Greyhound Bus Depot (Columbia, South Carolina) facts for kids
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Greyhound Bus Depot
U.S. Historic district
Greyhound Bus Station in 1986
|Location||1200 Blanding St., Columbia, South Carolina|
|Architect||Brown, George D.|
|Architectural style||Streamline Moderne|
|Part of||Columbia Commercial Historic District (ID14000875)|
|NRHP reference No.||82005383|
|Added to NRHP||December 28, 1989|
The Greyhound Bus Depot is a former Greyhound Lines intercity bus station in Columbia, South Carolina. It is at 1200 Blanding Street in downtown Columbia. The depot was named to the National Register of Historic Places on December 28, 1989. After the bus terminal was closed, the building became a bank. Currently, it is a physician's office.
The building was constructed in 1938 and 1939 for Atlantic Greyhound Lines. The bus station was closed in 1987. In 1990, it was acquired by Lexington National Bank. They used the ticket windows as teller windows. After the bank left in 2000, the building was vacant. In 2005, the building was adapted for a plastic surgeon. Since 2014, the building has been a contributing property in the Columbia Commercial Historic District, which was listed on the NRHP on October 20, 2014.
The depot is an island-type station designed by George D. Brown in the Art Moderne or Streamline Moderne style, which grew out of the industrial design work of Norman Bel Geddes, Henry Dreyfuss, and Raymond Loewy. These designs emphasized a streamlined shape with minimal ornamentation.
The building has a reinforced concrete foundation and a structural steel frame. The east, west, and north elevations have three horizontal bands and rounded corners. The lower band is blue stucco. The middle band is glass block. The top band is blue and ivory Vitrolite panels. The north elevation on Blanding Street has four ivory Vitrolite columns extending through the canopy over the five entrance doors.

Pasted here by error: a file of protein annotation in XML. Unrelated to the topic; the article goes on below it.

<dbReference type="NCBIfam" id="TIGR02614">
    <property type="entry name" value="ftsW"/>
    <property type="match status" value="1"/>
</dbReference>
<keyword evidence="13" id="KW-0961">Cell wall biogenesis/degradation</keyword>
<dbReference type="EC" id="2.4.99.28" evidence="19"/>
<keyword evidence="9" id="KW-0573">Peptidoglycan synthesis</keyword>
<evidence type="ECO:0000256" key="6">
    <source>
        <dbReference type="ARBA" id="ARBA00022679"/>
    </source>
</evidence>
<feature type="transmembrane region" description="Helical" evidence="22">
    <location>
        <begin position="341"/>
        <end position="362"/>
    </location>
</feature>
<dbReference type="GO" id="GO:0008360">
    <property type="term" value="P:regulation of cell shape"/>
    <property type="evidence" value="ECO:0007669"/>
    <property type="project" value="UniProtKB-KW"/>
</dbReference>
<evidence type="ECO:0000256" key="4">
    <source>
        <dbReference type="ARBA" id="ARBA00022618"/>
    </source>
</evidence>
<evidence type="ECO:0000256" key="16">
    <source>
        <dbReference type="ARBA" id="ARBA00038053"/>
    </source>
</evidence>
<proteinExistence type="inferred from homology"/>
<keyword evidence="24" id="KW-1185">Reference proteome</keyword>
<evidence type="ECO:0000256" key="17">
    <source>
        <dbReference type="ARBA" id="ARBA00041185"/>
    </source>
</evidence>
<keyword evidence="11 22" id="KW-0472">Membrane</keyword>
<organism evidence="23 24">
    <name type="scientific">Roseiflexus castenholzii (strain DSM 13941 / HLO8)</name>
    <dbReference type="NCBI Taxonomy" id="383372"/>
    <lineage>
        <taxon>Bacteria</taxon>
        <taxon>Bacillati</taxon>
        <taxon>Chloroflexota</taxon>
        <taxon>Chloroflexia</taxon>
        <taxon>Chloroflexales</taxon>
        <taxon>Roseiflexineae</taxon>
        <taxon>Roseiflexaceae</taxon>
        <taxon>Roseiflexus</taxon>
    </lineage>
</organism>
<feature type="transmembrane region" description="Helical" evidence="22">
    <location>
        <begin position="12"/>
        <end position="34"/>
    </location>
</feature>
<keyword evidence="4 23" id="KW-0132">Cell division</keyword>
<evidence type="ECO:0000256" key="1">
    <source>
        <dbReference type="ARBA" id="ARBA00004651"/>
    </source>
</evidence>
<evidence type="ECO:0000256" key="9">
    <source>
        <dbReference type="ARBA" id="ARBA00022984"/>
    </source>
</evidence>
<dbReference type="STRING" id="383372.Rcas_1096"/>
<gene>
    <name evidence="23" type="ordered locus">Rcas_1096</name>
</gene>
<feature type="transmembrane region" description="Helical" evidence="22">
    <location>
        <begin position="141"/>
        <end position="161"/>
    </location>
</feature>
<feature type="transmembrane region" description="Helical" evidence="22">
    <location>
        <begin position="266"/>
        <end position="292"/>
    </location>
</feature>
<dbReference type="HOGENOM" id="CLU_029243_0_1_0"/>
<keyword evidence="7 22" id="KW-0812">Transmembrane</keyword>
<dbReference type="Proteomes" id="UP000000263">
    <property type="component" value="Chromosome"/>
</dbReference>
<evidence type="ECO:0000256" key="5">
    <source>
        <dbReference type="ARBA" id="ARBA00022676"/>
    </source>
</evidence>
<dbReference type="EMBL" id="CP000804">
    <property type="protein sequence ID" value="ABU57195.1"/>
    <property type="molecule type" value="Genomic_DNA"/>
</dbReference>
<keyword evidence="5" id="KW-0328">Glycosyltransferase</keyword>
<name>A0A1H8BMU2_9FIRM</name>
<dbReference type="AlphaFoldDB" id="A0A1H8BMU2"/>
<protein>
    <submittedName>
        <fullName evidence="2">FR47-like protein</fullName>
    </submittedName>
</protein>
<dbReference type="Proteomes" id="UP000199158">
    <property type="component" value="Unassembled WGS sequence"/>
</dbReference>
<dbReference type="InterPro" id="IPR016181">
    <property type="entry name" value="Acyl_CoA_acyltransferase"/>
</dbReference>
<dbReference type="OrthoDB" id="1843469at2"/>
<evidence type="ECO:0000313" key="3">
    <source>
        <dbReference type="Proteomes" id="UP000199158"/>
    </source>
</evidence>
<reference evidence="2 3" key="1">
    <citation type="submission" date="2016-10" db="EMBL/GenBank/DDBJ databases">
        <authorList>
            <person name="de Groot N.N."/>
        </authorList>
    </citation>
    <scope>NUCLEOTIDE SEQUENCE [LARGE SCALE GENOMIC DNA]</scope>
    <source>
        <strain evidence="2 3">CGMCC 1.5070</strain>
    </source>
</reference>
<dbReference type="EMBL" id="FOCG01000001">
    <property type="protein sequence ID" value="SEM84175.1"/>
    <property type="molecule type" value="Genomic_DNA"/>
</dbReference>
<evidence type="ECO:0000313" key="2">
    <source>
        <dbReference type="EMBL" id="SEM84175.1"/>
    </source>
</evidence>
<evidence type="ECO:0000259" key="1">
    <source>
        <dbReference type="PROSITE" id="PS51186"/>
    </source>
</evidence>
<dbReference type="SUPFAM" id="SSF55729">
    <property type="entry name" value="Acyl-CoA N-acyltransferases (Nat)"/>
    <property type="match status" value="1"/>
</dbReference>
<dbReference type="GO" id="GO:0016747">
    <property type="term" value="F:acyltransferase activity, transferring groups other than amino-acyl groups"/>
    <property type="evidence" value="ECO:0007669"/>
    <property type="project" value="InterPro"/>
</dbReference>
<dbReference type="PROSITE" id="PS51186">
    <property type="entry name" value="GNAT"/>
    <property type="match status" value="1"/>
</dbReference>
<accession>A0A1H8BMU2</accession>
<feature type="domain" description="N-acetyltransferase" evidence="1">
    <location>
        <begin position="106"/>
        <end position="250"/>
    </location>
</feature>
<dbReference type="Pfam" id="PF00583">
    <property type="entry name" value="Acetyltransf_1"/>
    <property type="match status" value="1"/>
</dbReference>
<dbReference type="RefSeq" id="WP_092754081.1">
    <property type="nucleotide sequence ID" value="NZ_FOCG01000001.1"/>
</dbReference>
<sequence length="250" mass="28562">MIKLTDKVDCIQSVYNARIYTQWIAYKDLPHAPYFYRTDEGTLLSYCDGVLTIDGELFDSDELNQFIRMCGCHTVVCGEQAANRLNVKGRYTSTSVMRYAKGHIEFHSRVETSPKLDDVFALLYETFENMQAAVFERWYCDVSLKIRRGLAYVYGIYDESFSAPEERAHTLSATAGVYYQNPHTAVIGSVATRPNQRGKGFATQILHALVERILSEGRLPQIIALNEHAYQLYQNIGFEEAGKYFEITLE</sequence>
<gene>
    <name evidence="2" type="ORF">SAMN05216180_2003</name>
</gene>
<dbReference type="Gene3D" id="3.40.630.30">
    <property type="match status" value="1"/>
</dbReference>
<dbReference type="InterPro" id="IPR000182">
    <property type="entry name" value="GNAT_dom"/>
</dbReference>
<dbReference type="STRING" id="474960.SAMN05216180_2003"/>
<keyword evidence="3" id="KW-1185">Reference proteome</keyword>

The vertical sign above the entrance was constructed of aluminum with stainless-steel trim. The sign was capped with the iconic "running greyhound" logo of the bus company. The letters in the words "Greyhound Bus Depot" and the running greyhound were outlined with neon tubing.
The original interior had a terrazzo floors, plaster walls, and wainscoting. The waiting room had a skylight for additional, natural lighting.
In its current use as a plastic surgeon's office, the exterior remains the same with the exception of the sign, which no longer has the Greyhound name or logo. The interior was redone with a patient waiting room, consultation room, a surgery suite, recovery rooms, and offices.
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